Virtual environments, once seen only as a unique extension of gaming technology, now are considered essential tools for competitiveness, from healthcare to education to manufacturing. The Ohio Supercomputer Center’s Virtual Environments and Simulation Group use this technology to create rich, precise, interactive simulations for training, assessment and remote collaborations.
The Web and Interface Applications Group controls the way in which OSC HPC clients access and use most OSC systems.
When the Ohio Supercomputer Center was established through a state operating budget bill in 1987, it was “intended that the center be made accessible to private industry as appropriate.” Later that year, the Ohio Board of Regents created the Center “as a statewide resource designed to place Ohio’s research universities and private industry in the forefront of computational research.” Making thi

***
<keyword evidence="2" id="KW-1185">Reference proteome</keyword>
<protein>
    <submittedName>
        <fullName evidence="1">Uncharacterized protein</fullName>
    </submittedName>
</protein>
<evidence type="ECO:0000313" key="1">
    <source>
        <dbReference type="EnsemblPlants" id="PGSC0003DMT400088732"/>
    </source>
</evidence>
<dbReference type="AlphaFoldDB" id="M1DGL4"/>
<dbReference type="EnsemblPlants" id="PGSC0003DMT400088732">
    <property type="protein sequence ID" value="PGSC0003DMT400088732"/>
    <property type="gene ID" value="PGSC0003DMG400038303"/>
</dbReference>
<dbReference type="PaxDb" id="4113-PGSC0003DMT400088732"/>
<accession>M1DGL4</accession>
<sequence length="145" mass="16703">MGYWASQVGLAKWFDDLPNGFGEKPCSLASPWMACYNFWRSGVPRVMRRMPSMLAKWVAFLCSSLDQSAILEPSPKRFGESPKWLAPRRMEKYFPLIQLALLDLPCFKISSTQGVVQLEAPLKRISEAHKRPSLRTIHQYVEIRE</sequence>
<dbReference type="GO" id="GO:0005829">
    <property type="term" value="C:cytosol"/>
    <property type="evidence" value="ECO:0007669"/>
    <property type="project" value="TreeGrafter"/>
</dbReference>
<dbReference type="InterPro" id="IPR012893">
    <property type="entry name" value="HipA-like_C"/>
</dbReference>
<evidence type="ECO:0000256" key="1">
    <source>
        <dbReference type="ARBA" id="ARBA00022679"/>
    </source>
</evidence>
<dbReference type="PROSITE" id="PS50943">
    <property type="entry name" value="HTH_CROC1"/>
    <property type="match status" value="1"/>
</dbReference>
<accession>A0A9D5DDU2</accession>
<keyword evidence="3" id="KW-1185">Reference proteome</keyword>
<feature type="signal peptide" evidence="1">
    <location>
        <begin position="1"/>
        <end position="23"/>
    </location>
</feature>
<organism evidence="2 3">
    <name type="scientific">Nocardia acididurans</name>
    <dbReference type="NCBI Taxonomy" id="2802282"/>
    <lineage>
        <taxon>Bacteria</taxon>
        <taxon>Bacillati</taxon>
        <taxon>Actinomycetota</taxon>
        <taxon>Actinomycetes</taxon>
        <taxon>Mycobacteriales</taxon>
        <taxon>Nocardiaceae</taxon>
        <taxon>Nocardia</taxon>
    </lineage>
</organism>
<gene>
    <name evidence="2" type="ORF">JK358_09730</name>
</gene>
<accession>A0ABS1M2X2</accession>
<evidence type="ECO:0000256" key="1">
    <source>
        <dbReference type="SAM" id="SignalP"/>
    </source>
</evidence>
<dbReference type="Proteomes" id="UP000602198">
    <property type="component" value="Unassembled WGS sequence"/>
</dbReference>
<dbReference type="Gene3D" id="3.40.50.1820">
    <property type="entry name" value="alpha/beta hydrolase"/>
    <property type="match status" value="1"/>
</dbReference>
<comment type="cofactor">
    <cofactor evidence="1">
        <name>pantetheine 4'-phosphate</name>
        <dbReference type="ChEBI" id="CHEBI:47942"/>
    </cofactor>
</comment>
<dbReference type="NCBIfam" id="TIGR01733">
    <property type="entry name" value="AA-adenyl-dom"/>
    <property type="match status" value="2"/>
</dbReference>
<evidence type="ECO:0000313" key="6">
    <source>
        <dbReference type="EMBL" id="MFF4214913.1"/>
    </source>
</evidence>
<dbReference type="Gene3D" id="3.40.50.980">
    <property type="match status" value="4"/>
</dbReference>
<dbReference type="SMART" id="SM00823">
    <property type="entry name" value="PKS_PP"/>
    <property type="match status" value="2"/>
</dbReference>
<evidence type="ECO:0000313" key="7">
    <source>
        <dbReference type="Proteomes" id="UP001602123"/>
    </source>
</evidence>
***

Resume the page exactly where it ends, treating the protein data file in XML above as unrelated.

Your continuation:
Since the center’s creation in 1987, the Ohio Supercomputer Center (OSC) has worked to propel Ohio’s economy, from academic discoveries to industrial innovation. The Center provides researchers with high-end supercomputing and storage, domain-specific programming expertise and middle school-to-college-to-workforce education and training.
Aviation industry manufacturers have traditionally relied upon conventional metals and alloys for constructing internal engine parts. During operation, these engines can generate sufficient heat to raise temperatures to within 50 degrees of the melting point of the nickel-based superalloys, titanium, aluminum and steel used in engine construction.
In 1978, the Food and Drug Administration approved cisplatin, a platinum-based compound, for clinical use. Cisplatin today is widely recognized as an effective cancer-treating drug, but it also is known to cause many severe side effects, such as kidney damage, nervous system impairment, nausea and vomiting.
Scientists at the University of Akron, in collaboration with partners at UCLA, are investigating the unique properties of metal alloy nanostructures – materials measuring 1-1000 nanometers in length – that have potential applications in the manufacture of fuel cells, batteries, automotive catalysts, sensors and nanoeletronic devices.